Many credit these clandestine killers with scores of both unknown perpetrator homicides and the deaths of missing persons (Homant & Kennedy, 2009). The state of missing persons in the US has been referred to as a “silent mass disaster” (Ritter, 2007) but the grand majority of records entered into the FBI’s National Crime Information Center (NCIC) database in 2014 (635,155) were cleared at a rate of 99.87 percent with 788 records remaining (Yoder, 2016). Because timely and accurate data on the number of missing persons that are victims of homicide is nonexistent, the percentage of missing persons felled by serial murderers cannot be known. Accounting for this limitation, Shanafelt and Pino (2013) propose that we examine serial killing in a larger context. Researchers should consider, for example, the rarity for serial murders to occur without at least some of the victim’s bodies being discovered within a relatively short period of time following the crime (LePard, Demers, Langan, & Rossmo, 2015). It is also exceedingly rare for the results of a serial murderer’s confession to contain references to unclaimed bodies or for offenders to be the subject of “no-body” prosecutions (Tad DiBiase, personal communication, 5 December 2016) meaning that the victims of serial killers are usually located, then processed by medical examiners. More often than not, missing persons are eventually found unharmed with a small minority reaching the rank of “critical missing” (Jones, 2017). Given this information, it is irresponsible to conclude that any significant majority of missing or unidentified persons are the result of serial homicide activity.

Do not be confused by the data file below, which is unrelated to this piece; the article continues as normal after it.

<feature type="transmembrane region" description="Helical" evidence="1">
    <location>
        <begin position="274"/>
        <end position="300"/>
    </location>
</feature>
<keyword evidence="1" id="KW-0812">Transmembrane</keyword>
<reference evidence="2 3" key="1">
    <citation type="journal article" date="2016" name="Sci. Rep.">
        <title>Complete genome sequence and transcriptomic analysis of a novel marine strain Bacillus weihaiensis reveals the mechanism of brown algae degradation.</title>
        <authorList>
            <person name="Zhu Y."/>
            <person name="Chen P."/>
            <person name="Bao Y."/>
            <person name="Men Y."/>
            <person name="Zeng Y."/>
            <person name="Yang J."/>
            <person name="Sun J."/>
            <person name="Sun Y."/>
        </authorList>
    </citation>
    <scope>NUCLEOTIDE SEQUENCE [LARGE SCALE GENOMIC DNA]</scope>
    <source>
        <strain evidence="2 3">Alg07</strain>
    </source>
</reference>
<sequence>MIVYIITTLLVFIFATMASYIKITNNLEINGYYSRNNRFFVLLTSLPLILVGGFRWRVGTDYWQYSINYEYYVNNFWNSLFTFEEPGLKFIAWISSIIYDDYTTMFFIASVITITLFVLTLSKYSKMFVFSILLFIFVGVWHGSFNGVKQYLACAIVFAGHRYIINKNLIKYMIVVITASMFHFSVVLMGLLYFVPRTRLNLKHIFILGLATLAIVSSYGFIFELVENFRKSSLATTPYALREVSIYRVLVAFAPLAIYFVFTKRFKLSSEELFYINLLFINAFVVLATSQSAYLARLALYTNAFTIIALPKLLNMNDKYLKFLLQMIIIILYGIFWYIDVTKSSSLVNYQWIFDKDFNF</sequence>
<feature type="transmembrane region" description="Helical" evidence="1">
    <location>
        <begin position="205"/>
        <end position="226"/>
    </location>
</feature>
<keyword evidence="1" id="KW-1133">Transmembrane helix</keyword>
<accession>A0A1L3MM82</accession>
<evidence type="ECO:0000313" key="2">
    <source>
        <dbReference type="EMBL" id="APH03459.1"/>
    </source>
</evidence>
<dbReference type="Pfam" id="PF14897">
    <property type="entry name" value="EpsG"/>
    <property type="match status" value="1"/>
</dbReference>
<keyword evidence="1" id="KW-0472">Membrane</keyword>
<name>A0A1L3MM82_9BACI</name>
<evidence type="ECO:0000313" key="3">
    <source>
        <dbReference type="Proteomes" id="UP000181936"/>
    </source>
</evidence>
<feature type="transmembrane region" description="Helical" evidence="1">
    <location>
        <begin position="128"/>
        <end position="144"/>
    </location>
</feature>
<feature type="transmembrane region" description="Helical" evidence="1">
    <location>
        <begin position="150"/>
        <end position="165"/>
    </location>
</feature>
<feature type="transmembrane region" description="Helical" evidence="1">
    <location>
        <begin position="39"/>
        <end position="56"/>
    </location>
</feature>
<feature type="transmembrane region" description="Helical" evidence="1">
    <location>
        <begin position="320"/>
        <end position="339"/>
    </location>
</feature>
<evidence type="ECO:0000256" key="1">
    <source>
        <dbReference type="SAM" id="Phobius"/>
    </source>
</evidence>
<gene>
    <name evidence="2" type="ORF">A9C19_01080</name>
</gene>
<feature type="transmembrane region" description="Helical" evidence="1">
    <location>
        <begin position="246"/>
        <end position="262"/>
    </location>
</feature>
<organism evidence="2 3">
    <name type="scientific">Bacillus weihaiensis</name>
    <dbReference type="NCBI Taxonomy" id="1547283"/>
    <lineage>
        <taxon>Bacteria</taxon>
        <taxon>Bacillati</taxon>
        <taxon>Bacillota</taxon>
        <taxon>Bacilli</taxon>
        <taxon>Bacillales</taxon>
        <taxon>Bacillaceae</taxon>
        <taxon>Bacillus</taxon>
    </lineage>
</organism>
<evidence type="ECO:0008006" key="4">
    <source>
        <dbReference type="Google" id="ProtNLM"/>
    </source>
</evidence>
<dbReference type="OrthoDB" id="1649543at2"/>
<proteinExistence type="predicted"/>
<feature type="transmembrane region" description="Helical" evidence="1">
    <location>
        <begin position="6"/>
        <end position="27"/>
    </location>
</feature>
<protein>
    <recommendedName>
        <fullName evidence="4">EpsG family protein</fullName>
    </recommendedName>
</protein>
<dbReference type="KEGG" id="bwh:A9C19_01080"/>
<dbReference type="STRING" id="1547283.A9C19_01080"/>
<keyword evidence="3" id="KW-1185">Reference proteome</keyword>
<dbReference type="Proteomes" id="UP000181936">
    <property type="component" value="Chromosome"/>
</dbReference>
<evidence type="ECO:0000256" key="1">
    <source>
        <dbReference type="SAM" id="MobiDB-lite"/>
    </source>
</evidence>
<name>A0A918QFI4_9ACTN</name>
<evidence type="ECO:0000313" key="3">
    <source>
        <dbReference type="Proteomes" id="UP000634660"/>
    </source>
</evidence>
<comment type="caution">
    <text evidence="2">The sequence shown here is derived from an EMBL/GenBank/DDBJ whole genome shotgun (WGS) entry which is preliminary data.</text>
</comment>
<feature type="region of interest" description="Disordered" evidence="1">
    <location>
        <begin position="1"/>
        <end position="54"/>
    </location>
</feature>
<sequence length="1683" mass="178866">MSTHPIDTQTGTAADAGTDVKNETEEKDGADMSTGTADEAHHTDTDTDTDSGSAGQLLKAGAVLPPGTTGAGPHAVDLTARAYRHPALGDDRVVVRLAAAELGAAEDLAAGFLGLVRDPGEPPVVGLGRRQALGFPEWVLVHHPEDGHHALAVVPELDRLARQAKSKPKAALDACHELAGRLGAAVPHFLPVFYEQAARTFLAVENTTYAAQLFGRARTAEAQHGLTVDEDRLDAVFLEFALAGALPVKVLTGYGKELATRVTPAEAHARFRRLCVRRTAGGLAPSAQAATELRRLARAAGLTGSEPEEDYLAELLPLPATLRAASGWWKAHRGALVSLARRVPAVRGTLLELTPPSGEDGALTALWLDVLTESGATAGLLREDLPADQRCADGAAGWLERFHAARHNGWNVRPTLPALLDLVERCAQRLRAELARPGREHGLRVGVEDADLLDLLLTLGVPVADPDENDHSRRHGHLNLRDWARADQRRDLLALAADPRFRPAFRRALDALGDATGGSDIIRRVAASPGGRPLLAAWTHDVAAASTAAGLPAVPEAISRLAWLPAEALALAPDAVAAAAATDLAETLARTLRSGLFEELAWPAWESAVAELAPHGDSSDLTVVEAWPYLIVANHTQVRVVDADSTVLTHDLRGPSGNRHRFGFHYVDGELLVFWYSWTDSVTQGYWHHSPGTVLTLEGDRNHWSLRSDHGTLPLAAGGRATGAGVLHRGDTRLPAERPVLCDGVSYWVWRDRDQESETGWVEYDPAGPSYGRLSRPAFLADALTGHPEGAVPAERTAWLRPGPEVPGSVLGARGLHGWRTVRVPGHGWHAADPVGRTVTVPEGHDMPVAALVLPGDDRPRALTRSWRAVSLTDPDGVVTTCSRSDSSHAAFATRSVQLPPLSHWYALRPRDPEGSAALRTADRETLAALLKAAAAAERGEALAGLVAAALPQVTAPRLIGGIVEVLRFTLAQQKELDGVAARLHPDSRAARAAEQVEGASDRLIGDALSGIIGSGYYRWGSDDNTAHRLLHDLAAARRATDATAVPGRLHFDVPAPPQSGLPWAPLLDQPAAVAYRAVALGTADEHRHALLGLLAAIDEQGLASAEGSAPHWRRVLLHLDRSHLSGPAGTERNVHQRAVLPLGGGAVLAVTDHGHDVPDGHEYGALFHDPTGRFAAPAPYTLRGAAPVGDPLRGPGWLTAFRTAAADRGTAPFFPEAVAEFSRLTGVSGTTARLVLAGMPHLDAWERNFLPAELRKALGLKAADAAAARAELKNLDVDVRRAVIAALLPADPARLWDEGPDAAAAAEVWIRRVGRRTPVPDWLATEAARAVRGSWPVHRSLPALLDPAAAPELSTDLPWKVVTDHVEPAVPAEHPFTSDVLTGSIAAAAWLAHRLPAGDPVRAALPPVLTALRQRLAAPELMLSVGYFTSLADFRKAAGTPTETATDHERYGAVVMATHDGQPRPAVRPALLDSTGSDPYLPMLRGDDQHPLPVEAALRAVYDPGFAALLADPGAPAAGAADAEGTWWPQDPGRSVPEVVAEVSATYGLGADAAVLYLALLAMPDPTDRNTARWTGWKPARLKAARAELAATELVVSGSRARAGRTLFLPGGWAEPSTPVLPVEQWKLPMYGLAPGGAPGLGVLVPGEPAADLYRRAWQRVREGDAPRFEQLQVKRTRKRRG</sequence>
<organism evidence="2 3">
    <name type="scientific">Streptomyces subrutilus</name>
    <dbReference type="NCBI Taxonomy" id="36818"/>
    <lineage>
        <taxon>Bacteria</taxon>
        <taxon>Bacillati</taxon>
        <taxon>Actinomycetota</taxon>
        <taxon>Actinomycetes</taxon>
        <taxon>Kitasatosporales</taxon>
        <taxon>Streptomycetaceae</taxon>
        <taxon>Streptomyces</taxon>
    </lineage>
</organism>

Definitional issues complicate serial killing incidence rates as researchers focus too narrowly on minutiae regarding components such as victim thresholds, time intervals and evidence of linkages between homicides (Homant & Kennedy, 2009). The singular focus on terminology (Reid, 2017b) and an inconsistent application of rigor to academic inquiries (Dowden, 2005; Levin & Fox, 2017) has resulted in interrupted progress and an imbalance in the advancement of descriptions which have outpaced empirical data collection. DeLisi (2015) agrees, suggesting that tension regarding the criminal careers of serial murderers – comparing those that manage to avoid accumulating criminal charges to those mixing serial homicide into a versatile history of offending – distracts researchers from answering questions empirically. Normal personalities are thought to be incapable of serial murder as mythmaking has fallaciously transformed the concept (Homant & Kennedy, 2009; Jenkins, 2002) beyond being committed by those harboring complex idiosyncratic combinations of processes that incorporate emotions, feelings, memories, intentions, fantasies, cultural schema and plans into a multifaceted whole (Shanafelt & Pino, 2013) while exposed to elements of US culture including values of individualism, competition, recognition and personal achievement (DeFronzo, 2007; Wiest, 2016). One byproduct of personifying the serial murderer is a reduction of the victim threshold, a maneuver interpreted as artificially expanding the boundaries for inclusion (Fridel & Fox, 2017) by accommodating offenders whose crimes fall short of earning categorization as “serial”. While this tactic redefines the very nature of the ‘serial killer problem’ and makes it appear more significant (Hodgkinson, 2016), many people - aside from serial killers - have gotten away with murder (Sarteschi, 2016).